The SLS will be modified from the 70-metric-ton version† into the most powerful rocket ever built, a 130-metric-ton version, which will be capable of lifting 286,000 pounds. NASA plans to engage industry peers to further refine the 130-metric-ton design to support any destination, any payload and any mission to deep space.




All of this week's top headlines to your email every Friday.


 
 

 

Headlines August 1, 2015

News: Marine F-35 jets deemed ready for combat – A small batch of the highly anticipated – and much criticized – F-35B Joint Strike Fighter jets have been approved for combat by the U.S. Marine Corps.   News: Reports: China to sell J-10 fighter to Iran, Syria? – Iran is rumored external link to be buying 150...
 
 

News Briefs August 3, 2015

Russian military helicopter crashes during air show, one dead A Russian military helicopter crashed Aug. 2 during an aerobatic display, killing one of its crewmembers and injuring another, the Defense Ministry said. The Mi-28 helicopter gunship was part of a flight of helicopters performing aerobatics at the Dubrovichi firing range in Ryazan region, about 170...
 
 
Army photograph by John Andrew Hamilton

Improved Multiple Launch Rocket System tested at White Sands Missile Range

Army photograph by John Andrew Hamilton A Multiple Launch Rocket System with an improved armored cab fires a training rocket during a test. The rockets were simple training rockets and not equipped with a warhead, but still gen...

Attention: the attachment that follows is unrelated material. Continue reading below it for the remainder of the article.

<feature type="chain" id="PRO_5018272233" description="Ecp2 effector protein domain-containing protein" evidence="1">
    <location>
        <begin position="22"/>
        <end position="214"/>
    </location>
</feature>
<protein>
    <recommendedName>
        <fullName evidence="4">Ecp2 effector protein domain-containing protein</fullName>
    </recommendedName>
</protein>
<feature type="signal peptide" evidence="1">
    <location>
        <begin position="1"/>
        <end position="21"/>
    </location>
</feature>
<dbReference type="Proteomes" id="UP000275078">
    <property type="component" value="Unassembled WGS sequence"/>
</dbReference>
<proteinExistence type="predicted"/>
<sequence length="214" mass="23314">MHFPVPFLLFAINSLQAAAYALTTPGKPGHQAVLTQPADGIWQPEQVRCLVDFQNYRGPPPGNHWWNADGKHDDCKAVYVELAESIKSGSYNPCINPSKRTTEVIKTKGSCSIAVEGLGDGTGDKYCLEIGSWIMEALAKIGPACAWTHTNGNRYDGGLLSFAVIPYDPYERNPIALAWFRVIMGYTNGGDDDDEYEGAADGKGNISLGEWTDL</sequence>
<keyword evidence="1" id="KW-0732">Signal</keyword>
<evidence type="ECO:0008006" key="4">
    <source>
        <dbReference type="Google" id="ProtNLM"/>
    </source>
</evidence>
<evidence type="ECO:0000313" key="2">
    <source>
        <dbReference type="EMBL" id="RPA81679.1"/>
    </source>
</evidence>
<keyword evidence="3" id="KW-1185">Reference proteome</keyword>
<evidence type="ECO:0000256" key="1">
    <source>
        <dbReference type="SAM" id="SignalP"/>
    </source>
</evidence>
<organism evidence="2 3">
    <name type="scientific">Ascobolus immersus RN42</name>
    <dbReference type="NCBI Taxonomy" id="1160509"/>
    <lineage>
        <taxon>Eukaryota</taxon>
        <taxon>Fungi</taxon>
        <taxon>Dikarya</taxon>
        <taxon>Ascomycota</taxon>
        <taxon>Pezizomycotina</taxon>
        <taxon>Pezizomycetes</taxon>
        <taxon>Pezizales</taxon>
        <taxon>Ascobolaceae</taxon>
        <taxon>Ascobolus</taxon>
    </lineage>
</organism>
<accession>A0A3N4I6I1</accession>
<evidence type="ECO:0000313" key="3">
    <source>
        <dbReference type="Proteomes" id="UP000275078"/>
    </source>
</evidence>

Missile Defense Agency, Raytheon demonstrate SM-6’s new anti-ballistic missile defense capability

In a first-of-its-kind test, the U.S. Navy fired a Raytheon Standard Missile-6, intercepting and destroying a short-range ballistic missile target at sea. The successful U.S. Missile Defense Agency test proved a modified SM-6 can eliminate threat ballistic missiles in their final seconds of flight. “SM-6 is the only missile in the world that can do...
 
 

Northrop Grumman-developed stealthy data link validated as combat ready with U.S. Marine Corps

the U.S. Marine Corps achieving F-35B initial operating capability, the Multifunction Advanced Data Link waveform developed by Northrop Grumman has been proven a key combat-ready capability of the F-35 Lightning II program. MADL is a high-data-rate, directional communications link that allows fifth-generation aircraft to communicate and coordinate tactics covertly. During testing of the Lockhee...
 
 

Lockheed Martin technology helps pilots, UAS operators share data, stay safe

As Unmanned Aircraft Systems take to the skies, it is essential for safety that UAS operators and pilots are aware of each other. To help provide this shared situational awareness, Lockheed Martin has deployed the first components of a UAS traffic management system that is available to the UAS community now. Lockheed Martin’s online Flight...
 




0 Comments


Be the first to comment!


Leave a Reply

Your email address will not be published. Required fields are marked *

You may use these HTML tags and attributes: <a href="" title=""> <abbr title=""> <acronym title=""> <b> <blockquote cite=""> <cite> <code> <del datetime=""> <em> <i> <q cite=""> <s> <strike> <strong>